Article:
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cast: Hideki Sone, Sho Aikawa, Kimika Yoshino, Shohei Hino, and Keiko Tomita

director: Miike Takashi

130 minutes (18) 2003
widescreen ratio 1.85:1
Tartan Asia Extreme DVD Region 2 retail
Also available to rent or buy on video

RATING: 7/10
reviewed by Jeff Young
Slightly undermining this cult director's largely enviable rep for 'warped genius', by (for the most part) being merely warped, without much in the way of genuine innovation in evidence (let alone of the genius variety), Gozu is nonetheless an appropriately startling, comedy horror, gangster drama from the new Japanese god of low budget weirdness. Any film that opens with a yakuza guy picking up a yapping Chihuahua and then savagely - but, I hasten to stress, comically - beating the helpless pet to death, so that dog's blood runs freely down the windowpane of a small cafe, is bound to infuriate and repel, or boldly endear itself to viewers who favour darker amusements, depending upon which side of the rickety old 'animal rights' fence you usually stand on.

With everyone questioning the sanity of mobster Ozaki (Sho Aikawa), small time yakuza Minami (Hideki Sone) also ponders whether his mentor has just recently become alarmingly eccentric, or mentally defective. Tasked with driving troubled (and ultimately troublesome) Ozaki to a 'disposal facility' in Nagoya, the hapless Minami somehow manages to accidentally murder, and then misplace the corpse of, his former crime boss. When his car breaks down, Minami finds himself stuck in a somewhat backwards, provincial town, and a barely welcome guest at a hotel run by a splendidly camp landlady (Keiko Tomita) - who eagerly provides guests with milk issued from her own breast. When a stranger who claims to be the lost Ozaki contacts the quietly distressed Minami, he desperately wants to believe the missing whack job is actually still alive somehow, and so he unhappily agrees to a cloak-and-dagger meeting. What's really bizarre, though, is finding out that Ozaki has become a beautiful woman (Kimika Yoshino), who urgently wants to have sex with Minami - just before she gives birth to a fully-grown man...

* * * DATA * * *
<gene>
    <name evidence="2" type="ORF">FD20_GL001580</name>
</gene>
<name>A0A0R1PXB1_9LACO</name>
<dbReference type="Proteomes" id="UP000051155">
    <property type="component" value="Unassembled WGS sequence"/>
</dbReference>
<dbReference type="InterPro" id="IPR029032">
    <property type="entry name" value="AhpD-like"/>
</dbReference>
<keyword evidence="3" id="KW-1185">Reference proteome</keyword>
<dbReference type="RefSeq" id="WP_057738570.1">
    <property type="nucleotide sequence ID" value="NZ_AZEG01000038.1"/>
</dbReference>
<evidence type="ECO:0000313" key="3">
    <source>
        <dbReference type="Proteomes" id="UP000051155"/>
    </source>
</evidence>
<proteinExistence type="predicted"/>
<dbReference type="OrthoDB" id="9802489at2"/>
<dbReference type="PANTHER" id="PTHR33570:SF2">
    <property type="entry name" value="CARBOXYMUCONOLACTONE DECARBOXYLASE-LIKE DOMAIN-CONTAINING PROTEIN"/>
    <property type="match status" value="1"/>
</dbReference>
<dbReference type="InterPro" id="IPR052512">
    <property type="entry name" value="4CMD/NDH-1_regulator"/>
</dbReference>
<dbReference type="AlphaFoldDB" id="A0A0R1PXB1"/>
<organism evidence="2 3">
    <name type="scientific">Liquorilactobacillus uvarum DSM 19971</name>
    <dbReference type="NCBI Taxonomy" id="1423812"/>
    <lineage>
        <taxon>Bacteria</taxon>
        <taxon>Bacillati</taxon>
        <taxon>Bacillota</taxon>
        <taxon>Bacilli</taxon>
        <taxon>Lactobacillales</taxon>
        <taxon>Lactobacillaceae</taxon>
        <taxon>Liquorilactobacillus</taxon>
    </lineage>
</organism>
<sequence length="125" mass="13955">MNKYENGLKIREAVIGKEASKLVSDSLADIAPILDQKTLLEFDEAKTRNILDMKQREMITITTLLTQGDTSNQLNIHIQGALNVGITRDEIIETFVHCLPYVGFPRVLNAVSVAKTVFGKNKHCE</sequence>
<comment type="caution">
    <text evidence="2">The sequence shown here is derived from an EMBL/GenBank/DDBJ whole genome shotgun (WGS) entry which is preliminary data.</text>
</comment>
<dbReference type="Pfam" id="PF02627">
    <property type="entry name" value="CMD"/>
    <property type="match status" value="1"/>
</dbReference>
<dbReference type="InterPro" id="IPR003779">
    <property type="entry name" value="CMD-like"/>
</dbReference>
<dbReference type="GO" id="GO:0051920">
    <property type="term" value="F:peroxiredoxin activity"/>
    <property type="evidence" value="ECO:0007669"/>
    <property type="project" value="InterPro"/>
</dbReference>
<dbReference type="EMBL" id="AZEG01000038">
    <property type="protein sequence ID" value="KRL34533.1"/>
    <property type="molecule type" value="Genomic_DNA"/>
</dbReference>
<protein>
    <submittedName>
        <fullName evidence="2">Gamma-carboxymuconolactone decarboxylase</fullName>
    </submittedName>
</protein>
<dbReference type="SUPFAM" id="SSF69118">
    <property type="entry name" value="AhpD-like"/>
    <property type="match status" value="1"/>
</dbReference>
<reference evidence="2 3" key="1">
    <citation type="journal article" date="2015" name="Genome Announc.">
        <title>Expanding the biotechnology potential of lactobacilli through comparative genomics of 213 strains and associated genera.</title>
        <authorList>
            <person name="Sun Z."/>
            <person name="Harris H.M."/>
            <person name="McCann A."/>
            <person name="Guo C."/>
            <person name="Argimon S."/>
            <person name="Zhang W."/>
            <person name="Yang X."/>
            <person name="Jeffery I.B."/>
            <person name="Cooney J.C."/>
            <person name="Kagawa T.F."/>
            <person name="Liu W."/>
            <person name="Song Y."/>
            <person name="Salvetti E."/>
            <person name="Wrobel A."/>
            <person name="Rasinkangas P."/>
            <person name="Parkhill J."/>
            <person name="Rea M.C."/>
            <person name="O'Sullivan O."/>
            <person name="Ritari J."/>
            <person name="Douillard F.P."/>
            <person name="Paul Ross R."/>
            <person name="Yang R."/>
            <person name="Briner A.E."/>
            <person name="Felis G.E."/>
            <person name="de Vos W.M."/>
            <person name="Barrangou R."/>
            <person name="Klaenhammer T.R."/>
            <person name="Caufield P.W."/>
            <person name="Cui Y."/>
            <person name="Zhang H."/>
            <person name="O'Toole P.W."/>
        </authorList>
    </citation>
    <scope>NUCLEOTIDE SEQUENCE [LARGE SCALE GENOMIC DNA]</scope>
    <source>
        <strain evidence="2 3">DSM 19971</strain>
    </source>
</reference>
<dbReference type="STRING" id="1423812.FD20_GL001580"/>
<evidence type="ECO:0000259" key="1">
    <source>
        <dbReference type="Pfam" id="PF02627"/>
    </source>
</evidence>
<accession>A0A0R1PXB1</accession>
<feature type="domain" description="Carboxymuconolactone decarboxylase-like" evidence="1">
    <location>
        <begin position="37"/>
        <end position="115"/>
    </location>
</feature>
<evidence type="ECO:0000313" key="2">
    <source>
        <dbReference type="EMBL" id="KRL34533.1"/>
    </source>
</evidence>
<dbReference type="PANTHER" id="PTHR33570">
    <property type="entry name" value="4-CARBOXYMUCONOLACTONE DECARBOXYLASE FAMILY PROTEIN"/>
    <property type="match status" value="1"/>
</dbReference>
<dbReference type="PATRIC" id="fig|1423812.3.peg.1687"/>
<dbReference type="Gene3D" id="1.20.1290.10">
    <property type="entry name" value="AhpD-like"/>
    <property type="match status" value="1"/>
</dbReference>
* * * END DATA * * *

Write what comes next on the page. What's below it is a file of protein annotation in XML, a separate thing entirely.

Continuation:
With an off kilter, leisurely paced narrative, queasily macabre tone, unpardonable sexual deviancy and unexpectedly surreal hi-jinks, Gozu is one decidedly uneasy and unfortunately impure mix of engagingly contemporary drama and fantastical farce. The wallpaper of its realism has a tendency to clash with the bargain priced special effects' furnishings, such as the wilfully meaningless 'symbolism' of a cow-headed oracle, or the admittedly unsettling but ineptly staged resurrection scene. Unpredictability can just as easily work against the entertainment value of a film (a director of Miike's experience must know that), and such is the case here when abstractions and incongruities from the cinema artist's dreamland are simply left wide open to misinterpretation and incomprehension so that sheer bewilderment results.

I'm generally in favour of ambiguity in screen texts. I never insist that every little detail is explained to me. However, the brainstorms of lackadaisical juxtaposition and a preference for absurdity over rationality at every turn of events that inform Gozu reach a point where the filmmaker isn't defying conventions, or testing the boundaries of acceptable 'good' taste (all that stuff was done to death by the likes of Fellini and Pasolini way back in the 1960s and 1970s, anyhow, right?), it only suggests that the director is championing arbitrary weirdness for the sake of it.

"If you thought you'd seen it all - think again," says the DVD packaging blurb. We have seen it all in the last century of movies; and there's nothing particularly new or especially interesting here, folks.

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